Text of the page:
|WikiProject Songs||(Rated C-class)|
|WikiProject Roots music||(Rated B-class, High-importance)|
Infoboxes for the Leadbelly and The Weavers versions were requested at Wikipedia:WikiProject_Missing_encyclopedic_articles/List_of_notable_songs/5
"'Goodnight Irene' is nearly always credited to Leadbelly, or to Leadbelly and Lomax, on LPs and CDs. He though claimed to have been taught it by an uncle. It is thought to be a Tin Pan Alley song from the first decade of the century but may be earlier. In [his book] Songsters and Saints, Paul Oliver suggests that the song was written in 1886 by Gussie Davis, as 'Irene, Goodnight'."
I havs seen at least one other reference to the early sheet music version on the web but now I can not find it. In any case it is plausible to suppose that Davis simply did what the later performers did and adapted an existing traditional song.
It has been recorded is so many styles by so many people that is a truly popular song: not simply a folk song.
Any particular reason why this is Categorized as a "football chant and song"? If nobody answers, I will decategorize it. Smartyshoe 20:38, 27 April 2006 (UTC)
The current article says the Leadbelly lyrics are "I guess you in my dreams"...but other sources say "I'll get you in my dreams". Design 00:35, 14 May 2006 (UTC)
- Not anymore! --Kschwerdt514 04:11, 13 July 2006 (UTC)
List of recorded versions
I know that Mississippi john hurt recorded a version, http://www.discogs.com/release/727481.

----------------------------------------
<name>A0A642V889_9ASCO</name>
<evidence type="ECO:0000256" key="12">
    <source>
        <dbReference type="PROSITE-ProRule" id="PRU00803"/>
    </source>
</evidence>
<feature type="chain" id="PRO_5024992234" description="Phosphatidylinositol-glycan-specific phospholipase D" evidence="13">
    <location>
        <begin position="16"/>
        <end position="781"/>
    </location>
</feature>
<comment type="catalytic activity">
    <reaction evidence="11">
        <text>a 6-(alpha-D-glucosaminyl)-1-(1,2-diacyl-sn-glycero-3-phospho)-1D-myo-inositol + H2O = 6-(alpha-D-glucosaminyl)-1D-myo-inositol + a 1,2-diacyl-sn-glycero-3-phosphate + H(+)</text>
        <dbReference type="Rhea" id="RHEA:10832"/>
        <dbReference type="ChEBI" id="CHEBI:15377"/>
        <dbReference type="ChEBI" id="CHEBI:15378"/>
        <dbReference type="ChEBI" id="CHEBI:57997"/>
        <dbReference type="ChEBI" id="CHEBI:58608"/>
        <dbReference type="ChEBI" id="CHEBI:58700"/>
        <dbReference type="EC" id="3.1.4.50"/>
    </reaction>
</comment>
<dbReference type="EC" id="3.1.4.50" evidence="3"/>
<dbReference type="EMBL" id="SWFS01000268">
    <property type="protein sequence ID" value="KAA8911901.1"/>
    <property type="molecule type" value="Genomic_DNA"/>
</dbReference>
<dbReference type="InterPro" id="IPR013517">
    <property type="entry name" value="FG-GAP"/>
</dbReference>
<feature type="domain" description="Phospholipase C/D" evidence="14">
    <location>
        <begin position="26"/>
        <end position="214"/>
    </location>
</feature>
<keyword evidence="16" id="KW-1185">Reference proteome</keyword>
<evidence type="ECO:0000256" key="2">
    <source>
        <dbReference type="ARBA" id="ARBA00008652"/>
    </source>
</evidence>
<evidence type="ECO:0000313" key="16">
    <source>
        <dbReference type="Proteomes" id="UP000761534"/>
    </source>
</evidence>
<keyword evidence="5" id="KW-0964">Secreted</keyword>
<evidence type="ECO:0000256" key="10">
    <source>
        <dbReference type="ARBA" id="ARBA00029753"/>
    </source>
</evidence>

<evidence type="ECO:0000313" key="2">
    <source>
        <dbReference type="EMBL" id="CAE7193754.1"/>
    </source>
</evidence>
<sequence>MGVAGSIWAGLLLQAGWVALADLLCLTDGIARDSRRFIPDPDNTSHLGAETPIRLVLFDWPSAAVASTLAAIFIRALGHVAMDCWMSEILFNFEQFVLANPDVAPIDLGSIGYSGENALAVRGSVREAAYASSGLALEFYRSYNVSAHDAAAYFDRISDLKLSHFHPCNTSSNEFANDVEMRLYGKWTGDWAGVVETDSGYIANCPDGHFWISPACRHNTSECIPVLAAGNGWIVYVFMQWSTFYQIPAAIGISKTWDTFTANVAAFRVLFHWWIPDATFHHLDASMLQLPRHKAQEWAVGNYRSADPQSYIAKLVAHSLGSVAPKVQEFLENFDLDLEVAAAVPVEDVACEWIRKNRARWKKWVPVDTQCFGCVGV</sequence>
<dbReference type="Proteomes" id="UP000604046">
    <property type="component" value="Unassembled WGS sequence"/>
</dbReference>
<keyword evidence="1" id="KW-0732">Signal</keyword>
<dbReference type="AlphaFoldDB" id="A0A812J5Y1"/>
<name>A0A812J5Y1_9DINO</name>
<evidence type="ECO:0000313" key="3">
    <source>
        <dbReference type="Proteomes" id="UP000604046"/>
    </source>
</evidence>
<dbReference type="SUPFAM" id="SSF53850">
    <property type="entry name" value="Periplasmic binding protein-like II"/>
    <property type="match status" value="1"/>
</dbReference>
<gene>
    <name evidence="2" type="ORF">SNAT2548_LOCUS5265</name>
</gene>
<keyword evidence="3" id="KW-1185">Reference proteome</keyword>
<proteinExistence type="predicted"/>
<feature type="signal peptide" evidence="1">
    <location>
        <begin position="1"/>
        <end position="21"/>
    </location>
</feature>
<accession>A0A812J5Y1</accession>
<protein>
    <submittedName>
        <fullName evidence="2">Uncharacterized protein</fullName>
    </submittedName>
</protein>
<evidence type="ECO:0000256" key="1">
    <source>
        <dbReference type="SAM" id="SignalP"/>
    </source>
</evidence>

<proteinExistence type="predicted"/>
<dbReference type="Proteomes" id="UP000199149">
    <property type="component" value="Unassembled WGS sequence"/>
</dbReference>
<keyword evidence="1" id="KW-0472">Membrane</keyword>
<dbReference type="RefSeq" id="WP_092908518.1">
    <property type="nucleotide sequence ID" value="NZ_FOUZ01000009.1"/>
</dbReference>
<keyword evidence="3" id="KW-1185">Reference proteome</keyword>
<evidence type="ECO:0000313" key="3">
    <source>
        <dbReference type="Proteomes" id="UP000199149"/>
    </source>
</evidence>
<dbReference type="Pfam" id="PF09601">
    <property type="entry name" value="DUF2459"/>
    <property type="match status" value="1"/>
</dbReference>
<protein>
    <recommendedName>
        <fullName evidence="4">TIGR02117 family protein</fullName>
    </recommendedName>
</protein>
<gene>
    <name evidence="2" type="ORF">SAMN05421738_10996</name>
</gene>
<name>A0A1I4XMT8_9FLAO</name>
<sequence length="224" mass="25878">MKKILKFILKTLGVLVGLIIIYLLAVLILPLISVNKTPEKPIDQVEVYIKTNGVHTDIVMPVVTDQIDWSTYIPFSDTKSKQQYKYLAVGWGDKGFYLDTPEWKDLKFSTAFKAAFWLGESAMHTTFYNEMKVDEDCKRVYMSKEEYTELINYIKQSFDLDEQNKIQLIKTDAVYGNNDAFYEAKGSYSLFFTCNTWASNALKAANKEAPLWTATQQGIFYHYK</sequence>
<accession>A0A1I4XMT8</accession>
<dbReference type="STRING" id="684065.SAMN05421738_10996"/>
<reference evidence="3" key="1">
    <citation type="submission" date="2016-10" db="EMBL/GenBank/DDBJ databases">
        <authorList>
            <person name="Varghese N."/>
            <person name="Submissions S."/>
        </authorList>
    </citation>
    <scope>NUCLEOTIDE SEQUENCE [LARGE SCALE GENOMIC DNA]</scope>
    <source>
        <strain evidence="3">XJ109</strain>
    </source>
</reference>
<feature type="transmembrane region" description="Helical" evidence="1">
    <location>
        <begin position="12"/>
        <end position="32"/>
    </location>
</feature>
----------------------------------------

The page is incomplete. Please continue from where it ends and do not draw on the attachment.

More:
As did The Nields, on their 1995 EP "Abigail." From what I can tell, their recording is rather heavily influenced by Lead Belly's...
Lyrics and copyrights
There's undoubtably some value in discussing the changes made to the lyrics over the years by the various artists who've covered the song; the removal of the more controversial verses in the 1950s is particularly noteworthy.
But including complete lyrics (especially two different versions!) is pointless, ugly, and inconsistent. Plus it violates WP:SONG#LYRICS. Plus it's not clear (to me) that these lyrics are actually public domain. They're clearly based on an old folk song, but that might not matter; after all, lots of copyrighted material is based on non-copyrighted sources. I don't know enough about copyright law to say for sure, but until someone can, the lyrics shouldn't be here.
Plus they're pointless!
There is no mention of Leon Russell's cover of Goodnight Irene on his album "Hank's Back" from 1973. Leon Russell is a member of the Rock and Roll Hall of Fame and cohort of Elton John. His cover is worthy of mention. — Preceding unsigned comment added by 220.127.116.11 (talk) 02:15, 29 September 2011 (UTC)
My understanding is that Jimi Hendrix played guitar on the Little Richard version, but I'm not 100% sure where I got that from. Is that worthy of mention and does anyone have a reference?
First Recording date?
The date listed as first recording of Irene Goodnight is 1932. Lead Belly according to historical notes did not meet Lomax until July 1933. Did Lead belly have access to recording equipment prior to the first Lomax recordings? —Preceding unsigned comment added by 18.104.22.168 (talk) 11:08, 15 June 2010 (UTC)
Same Tune, Different Words
Perhaps there should be a section about folk singers who have written other lyrics to the tune of Irene Goodnight. For example, Woody Guthrie's songs Roll on Columbia Roll on, and Chain around my Leg both use slightly modified versions of the tune of Irene Goodnight. Does anyone know other examples of this? — Preceding unsigned comment added by 22.214.171.124 (talk) 15:42, 14 July 2012 (UTC)